Intraoral vestibular approach was used access to the zygomatico-maxillary buttress upto the inferior orbital rim. Vestibular incision was made in the upper vestibular region from the first canine to second molar. With the mucoperiosteal flap elevation, exposure of the zygomatico maxillary buttress was obtained. L shaped miniplate was used to fix the maxillary process. Zygomatic arch fracture was reduced by the Gillies approach with the use of the elevator. A temporal incision 2 cm in length, made 2.5 cm superior and anterior helix, within hairline. After incision the subcutaneous and superficial temporal fascia were dissected to the level of the temporalis muscle to reach the underlying temporal surface of the zygomatic bone; an elevator was then used to reduce the fracture.

Following plating, the surgical site was thoroughly cleansed and the flap was repositioned. Layer wise suturing was done using 4-0 Vicryl for the muscular layer and 6-0 Prolen for the skin layer. The intraoral wound was closed using 3/0 Silk suture.

One month after the surgery the patient was assessed and there were no instances of malar asymmetry, diplopia and infection. (Figure 3) Postoperative radiographic examination showed excellent reduction of the fractures. (Figure 4)

Figure 3. Postoperative photographs of the patient revealing excellent functional and cosmetic result. a) anterior b) left oblique
Figure 4. Postoperative three-dimensional computed tomographic scans showing the zygomatic complex, which was anatomically reconstructed using microplate and miniplate combination

3. Discussion

Many techniques to the ZMC fracture have been described in maxillofacial surgery studies over the years, ranging from the simple close reduction without fixation to invasive open reduction and internal fixation. The degree of displacement and comminution, the age of the patient and preexisting skin creases or lacerations should be taken into account for surgical treatment planning. [5]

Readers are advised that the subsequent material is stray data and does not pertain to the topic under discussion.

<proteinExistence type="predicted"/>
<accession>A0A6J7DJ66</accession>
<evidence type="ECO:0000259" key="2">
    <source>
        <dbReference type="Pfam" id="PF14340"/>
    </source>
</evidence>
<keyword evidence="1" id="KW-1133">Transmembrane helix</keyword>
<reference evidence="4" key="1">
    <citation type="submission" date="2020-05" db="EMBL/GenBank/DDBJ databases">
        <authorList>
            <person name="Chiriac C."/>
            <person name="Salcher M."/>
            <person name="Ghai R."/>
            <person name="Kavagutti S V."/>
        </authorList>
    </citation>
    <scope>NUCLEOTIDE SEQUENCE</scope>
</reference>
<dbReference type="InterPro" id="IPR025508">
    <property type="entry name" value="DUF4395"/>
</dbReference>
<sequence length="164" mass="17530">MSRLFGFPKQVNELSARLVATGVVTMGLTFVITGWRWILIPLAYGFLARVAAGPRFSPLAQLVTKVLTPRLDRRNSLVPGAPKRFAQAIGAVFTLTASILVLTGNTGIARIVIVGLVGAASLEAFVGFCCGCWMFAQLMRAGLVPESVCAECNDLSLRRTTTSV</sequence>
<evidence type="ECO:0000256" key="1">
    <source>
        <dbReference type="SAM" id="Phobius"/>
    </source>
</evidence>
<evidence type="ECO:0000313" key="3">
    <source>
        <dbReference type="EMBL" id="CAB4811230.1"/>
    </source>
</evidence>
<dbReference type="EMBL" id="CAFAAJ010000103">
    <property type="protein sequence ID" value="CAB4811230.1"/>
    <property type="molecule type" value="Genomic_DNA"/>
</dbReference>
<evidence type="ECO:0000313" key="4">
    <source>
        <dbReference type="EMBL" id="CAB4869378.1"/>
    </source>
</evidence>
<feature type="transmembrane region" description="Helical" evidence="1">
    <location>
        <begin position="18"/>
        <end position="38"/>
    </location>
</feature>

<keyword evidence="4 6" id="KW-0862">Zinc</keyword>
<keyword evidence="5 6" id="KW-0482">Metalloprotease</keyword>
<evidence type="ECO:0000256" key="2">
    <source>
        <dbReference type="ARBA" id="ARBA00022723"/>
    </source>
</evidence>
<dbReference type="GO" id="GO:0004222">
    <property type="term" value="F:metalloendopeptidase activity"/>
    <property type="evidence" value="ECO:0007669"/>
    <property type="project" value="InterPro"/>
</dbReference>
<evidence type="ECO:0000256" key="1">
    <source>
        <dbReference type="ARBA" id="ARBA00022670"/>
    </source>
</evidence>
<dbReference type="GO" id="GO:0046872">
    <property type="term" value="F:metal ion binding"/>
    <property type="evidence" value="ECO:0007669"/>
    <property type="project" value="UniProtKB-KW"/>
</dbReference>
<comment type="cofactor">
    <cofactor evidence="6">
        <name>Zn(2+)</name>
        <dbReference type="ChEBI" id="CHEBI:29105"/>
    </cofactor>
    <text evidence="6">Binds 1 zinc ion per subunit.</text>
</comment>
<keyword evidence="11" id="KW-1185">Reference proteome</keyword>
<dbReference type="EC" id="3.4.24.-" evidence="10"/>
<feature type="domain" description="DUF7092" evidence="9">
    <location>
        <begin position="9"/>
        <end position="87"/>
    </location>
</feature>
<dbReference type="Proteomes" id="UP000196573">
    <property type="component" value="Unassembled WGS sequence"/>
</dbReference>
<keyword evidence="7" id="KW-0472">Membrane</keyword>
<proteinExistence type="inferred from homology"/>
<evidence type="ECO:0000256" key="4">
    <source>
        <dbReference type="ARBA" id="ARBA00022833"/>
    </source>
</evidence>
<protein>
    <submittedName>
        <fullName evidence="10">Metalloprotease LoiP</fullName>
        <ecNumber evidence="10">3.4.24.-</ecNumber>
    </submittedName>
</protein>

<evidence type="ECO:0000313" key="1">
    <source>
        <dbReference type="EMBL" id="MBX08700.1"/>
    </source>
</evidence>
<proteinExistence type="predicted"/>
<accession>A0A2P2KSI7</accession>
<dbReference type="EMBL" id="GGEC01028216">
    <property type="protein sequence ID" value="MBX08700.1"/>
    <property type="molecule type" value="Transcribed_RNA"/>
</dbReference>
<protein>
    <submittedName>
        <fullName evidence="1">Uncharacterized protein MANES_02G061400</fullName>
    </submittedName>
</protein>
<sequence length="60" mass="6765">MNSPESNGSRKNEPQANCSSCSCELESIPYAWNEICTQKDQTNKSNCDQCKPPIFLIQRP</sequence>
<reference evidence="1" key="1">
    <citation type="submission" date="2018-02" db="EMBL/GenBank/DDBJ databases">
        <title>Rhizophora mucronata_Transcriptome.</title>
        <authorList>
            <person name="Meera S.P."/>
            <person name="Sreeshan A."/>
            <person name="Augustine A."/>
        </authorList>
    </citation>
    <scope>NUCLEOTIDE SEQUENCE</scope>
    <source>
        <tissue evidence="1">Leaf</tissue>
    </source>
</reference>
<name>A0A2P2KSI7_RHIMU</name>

One of the most controversial topics in the literature is about the number of fixation points that are necessary to avoid the post-surgical dislocation of the fractured ZMC. [6] The great majority of the authors are divided about the need for two or three places, with a variation of the complexity of the trauma and the degree of dislocation of the fractured segment. [7] Davidson et al. [8] analyzed different combinations of miniplate fixation for stabilizing fractured zygoma in human skulls. This experimental study found that three-point fixation at fronto-zygomatic suture; inferior orbital rim and zygomatico-maxillary buttress conferred maximum stability against forces matching physiological stresses. Similar results were found by O’Hara et al. [9] in another experimental biophysical study. For the most accurate reduction of the zygomatic fracture, the zygomaticofrontal articulation, infra orbital rim, and zygomatic-omaxillary buttress should be exposed and properly aligned. In the present study, we performed three-point fixation at fronto-zygomatic suture; infra orbital rim and zygomatco-maxillary buttress via the lateral eyebrow, subciliary and intraoral approaches.

The conventional miniplates had inherent disadvantages in the form of overlying soft tissue distortion, particularly when used in orbital areas. When this is problem for the patient, a secondary procedure may be required for the removal of plates and screws. In addition, the sizes of existing plates and screws (minifixation) are not easily adaptable for the use in the infra orbital rim. [10] In addition, inferior orbital rim fixation through a transconjunctival lower lid incision can cause complications such as bleeding, infection, scarring, contracture, and ectropion of the lower eyelid. [11] In the presented case report we used 5-holed microplate to repair the infra orbital rim via the subciliary approach. This approach was preferred as there was no need to expose the medial or the lateral orbital wall. Furthermore, the scar is not evident.

Strong and Sykes [12] propose a combination of systems of miniplates and microplates in the different buttress of support of the ZMC fracture. They recommend the use of microplates of 1.0 or 1.2 mm in the infra orbital border. We used 0.5 mm thickness microplate to reduction infra orbital fracture.

This study using microplate and miniplate combination has given us promising result, hence may be considered as a valid tool in the ZMC fracture.